and a Navy veteran, hangs the American flag upside down
outside his home on Friday, Jan. 20, 2017.
Martin Scorsese's "Silence" is a brutal story of persecution. Going back to the early 1600s, Silence tells the haunting story of the first Christian missionaries in Japan. Not for the faint of heart, the film portrays  inhumanity to an extreme that makes you wonder if the universe is simply not better off without us. 

Leaving the theater, I experienced a revelation of sorts. It suddenly dawned on me that stories about religious, ethnic, or political persecution are all trying to convey the exact same message: persecution exists because the powerful minority will always posses a consuming fear of the powerless majority

I decided to read-up a bit on the subject of human fear, as it should be clear by now that politics is more about the management of fear than anything else it claims to be. The simple conclusion was that fear is the most basic, but ultimately most toxic of human instincts. It brands itself from early life as our protector-in-chief, a survival of the fittest superhero of sorts. Yet as honorable as mere survival can be, and as useful to evolution as it has been, fear often reaches dysfunctional overload when unchecked. We are coded to take even the hint of a minor threat and entertain worst-case scenarios in the kangaroo courts of our mind. When it comes to fear, sense has no voice in our decision making process. When it comes to fear, alternative reality makes as much sense as we need it to make.

Every generation since the dawn of man has witnessed the tragic impact of irrational fear. Ours is no exception, so it's best not to fall prey to nostalgic distortions. There is no way to sugarcoat it: fear, unchecked by either reason or faith, makes cowards out of mere mortals. 

Teddy Roosevelt, one of the great conservative presidents of the United States, best summed up the power of caution over fear with his famous maxim, "speak softly, carry a big stick". Such was the quiet strength of our leadership, one that was instrumental decades later in the defeat of boisterous Nazi Germany. Yet somewhere along the way we seem to have lost the lesson. America has apparently stumbled into a leadership tinkering with dystopian antics. A leadership that could now be summed up by an unbecoming speak loudly, spread a big fear.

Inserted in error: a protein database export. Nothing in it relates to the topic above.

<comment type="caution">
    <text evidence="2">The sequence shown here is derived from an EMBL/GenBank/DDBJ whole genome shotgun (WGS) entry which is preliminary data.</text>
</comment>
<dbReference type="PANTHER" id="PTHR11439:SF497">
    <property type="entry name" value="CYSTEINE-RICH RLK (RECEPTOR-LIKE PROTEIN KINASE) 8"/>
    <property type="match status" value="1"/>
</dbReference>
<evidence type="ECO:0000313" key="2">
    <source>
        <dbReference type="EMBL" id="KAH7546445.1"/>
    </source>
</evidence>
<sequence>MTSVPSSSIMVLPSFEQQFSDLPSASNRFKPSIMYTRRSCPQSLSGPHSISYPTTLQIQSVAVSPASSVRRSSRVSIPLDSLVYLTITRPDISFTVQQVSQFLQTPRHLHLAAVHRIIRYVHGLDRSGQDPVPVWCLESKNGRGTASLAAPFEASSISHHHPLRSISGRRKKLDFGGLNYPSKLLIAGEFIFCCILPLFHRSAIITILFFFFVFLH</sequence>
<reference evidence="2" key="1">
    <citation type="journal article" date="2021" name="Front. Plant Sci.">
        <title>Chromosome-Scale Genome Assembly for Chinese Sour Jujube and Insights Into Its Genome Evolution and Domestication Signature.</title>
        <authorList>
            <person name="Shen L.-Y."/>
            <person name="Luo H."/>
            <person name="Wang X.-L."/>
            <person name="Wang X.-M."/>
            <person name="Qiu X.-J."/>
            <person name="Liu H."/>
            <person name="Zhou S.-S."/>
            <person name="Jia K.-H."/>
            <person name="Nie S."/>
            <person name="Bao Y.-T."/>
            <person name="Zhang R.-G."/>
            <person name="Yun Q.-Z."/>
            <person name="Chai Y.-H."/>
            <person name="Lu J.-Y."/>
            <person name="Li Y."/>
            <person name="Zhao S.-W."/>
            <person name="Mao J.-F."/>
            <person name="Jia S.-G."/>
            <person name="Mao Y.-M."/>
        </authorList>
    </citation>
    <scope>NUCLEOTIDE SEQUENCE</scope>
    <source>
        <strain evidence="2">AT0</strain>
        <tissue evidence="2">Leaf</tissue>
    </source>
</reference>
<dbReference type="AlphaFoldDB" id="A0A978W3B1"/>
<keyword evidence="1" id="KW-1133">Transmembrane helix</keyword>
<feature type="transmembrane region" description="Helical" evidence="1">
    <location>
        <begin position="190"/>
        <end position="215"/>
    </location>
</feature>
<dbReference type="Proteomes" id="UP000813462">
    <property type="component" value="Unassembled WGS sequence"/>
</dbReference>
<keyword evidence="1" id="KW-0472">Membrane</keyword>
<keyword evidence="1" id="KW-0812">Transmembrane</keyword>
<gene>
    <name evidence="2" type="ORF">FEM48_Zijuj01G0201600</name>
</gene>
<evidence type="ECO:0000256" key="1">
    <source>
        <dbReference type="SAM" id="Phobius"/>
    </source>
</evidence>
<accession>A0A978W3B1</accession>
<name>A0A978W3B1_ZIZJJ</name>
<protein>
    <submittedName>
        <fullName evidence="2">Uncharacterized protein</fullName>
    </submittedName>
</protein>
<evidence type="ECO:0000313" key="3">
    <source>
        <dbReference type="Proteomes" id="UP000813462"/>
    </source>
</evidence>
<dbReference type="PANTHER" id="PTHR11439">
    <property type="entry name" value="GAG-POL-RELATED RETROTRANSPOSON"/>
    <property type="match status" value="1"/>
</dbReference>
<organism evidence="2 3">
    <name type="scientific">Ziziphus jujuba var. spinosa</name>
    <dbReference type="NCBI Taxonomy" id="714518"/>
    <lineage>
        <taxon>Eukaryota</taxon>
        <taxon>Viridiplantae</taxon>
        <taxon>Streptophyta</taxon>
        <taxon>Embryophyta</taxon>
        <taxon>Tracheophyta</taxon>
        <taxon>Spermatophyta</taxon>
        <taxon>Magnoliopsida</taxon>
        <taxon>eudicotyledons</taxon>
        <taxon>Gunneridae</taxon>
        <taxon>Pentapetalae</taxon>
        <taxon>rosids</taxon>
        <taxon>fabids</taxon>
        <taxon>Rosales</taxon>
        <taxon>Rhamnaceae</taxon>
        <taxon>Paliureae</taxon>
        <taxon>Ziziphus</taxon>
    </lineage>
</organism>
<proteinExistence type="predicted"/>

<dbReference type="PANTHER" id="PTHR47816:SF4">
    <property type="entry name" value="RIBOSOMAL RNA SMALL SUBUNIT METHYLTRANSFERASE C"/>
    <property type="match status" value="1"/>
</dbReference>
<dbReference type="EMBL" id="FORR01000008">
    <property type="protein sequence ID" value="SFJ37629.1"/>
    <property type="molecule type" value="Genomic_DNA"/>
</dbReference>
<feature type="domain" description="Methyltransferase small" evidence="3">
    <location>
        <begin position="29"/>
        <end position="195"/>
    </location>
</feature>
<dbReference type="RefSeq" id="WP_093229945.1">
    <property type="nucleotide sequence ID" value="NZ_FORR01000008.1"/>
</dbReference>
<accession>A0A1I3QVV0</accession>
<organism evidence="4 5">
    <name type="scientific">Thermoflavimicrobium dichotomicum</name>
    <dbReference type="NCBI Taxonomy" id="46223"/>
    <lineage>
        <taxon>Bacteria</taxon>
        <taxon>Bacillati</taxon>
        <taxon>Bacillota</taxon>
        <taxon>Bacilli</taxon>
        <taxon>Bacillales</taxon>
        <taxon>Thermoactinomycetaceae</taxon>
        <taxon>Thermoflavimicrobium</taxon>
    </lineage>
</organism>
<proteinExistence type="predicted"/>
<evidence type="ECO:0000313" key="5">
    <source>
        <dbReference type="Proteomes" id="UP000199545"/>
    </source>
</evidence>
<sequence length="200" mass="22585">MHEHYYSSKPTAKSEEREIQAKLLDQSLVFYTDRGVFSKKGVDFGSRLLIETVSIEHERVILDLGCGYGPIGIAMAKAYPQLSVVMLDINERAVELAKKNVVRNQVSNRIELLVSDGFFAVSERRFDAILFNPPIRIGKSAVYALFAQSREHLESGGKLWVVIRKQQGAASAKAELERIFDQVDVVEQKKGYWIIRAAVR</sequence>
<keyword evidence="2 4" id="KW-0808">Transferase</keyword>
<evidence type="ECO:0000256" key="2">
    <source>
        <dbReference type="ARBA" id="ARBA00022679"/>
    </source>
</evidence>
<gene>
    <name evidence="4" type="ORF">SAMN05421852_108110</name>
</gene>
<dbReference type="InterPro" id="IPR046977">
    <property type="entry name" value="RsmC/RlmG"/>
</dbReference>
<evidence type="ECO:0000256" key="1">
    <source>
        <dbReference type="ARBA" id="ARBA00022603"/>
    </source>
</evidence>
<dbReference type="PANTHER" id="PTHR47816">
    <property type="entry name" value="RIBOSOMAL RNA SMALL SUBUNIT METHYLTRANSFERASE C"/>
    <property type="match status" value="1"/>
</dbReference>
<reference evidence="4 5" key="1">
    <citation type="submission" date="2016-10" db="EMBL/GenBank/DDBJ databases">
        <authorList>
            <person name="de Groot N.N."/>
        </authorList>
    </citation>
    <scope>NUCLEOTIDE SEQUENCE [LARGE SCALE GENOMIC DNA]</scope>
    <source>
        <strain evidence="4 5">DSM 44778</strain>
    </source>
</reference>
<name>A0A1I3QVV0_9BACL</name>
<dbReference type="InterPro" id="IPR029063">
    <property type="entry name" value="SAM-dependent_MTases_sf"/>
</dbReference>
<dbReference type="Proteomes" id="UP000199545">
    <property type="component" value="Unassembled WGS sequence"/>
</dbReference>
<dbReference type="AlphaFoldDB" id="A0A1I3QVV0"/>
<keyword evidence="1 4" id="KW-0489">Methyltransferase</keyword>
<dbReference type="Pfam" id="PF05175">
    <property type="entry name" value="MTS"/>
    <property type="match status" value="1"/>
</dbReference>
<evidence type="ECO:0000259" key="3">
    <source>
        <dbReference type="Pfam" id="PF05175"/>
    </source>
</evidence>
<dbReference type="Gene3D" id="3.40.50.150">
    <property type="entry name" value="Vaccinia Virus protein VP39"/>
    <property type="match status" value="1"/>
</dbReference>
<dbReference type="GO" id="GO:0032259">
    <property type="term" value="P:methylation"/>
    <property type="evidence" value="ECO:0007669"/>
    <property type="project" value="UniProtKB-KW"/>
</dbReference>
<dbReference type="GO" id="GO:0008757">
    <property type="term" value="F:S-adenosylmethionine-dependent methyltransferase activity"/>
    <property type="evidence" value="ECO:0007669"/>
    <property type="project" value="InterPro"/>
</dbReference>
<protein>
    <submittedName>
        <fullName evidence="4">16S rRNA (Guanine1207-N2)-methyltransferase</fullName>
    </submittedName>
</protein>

Much has been written in recent days about the parallels between our latest brand of leadership and Nazi Germany. The superficial similarities arguably exist, except for one important detail: Germany imploded during the Great Depression, America grew stronger. Germany devolved practically overnight from Weimar Republic to Banana Republic. The foundation-less Republik was no match for the strength of our checks and balances, making current comparisons premature. Besides, we have plenty of swept-under-the-rug issues that have plagued us for many generations. Never mind the dark specter of an American dictator. Worrying about a Nazi fate only clouds very real and unsolved problems. The kind of problems that will likely be the real undoing of the great American experience, such as our alarming rate of incarceration (US DOJ and Interpol statistics), murder rate by firearms (FBI stats), and real unemployment (US Dept of labor and Census Bureau). None of these problems have anything to do with ISIS, and although they are complicated by illegal immigration they will not go away if we stopped ALL immigration. 

That being said, our mighty checks and balances today are about to be tested like never before, much to the concern and contempt of half a nation. But consider the following: the other half, the one who ushered in this chapter of American history, held the exact same contempt for the previous leader. They fell back on the same kind of Naziesque warnings: Obama was a dictator that was hellbent on destroying America. It was a contempt driven by fear (much like the current contempt), and there was not enough consolation our checks and balances could provide. 

There is no doubt in my mind that one of the two sides of this dysfunctional marriage we call America is closer to the truth. A mediocre accomplishment, as almost-truths always are.

As I watched Silence in my own distressed silence, one particular word kept recurring in the story: apostasy. Apostasy is "the formal disaffiliation from, or renunciation of a religion by a person". Apostasy, it seems, is also what lurks in the shadows of America’s Heartland. A Heartland with a vindicated mandate to cleanse our "formerly great" nation from fear-inducing ethnicities and non-Christian religions. A Heartland who will no longer remain in silence. A silence, disturbed. A disturbance that now haunts those who call themselves The Resistance. A resistance that will swing the pendulum of democracy back within the next four years, so we can get up and do it all over again. 

Until then, those of us obsessed with making sense of it all might finally understand the words of America's subway prophets: "Fools, said I, you do not know: silence like a cancer grows..."


SPOILER ALERT on the video below. 
Do not watch if you've never watched "House of Cards" 
AND you intend to do so. Oh an also it's NSFW.

"Silence Disturbed"
A Videoblog by the Daily Presence-Joey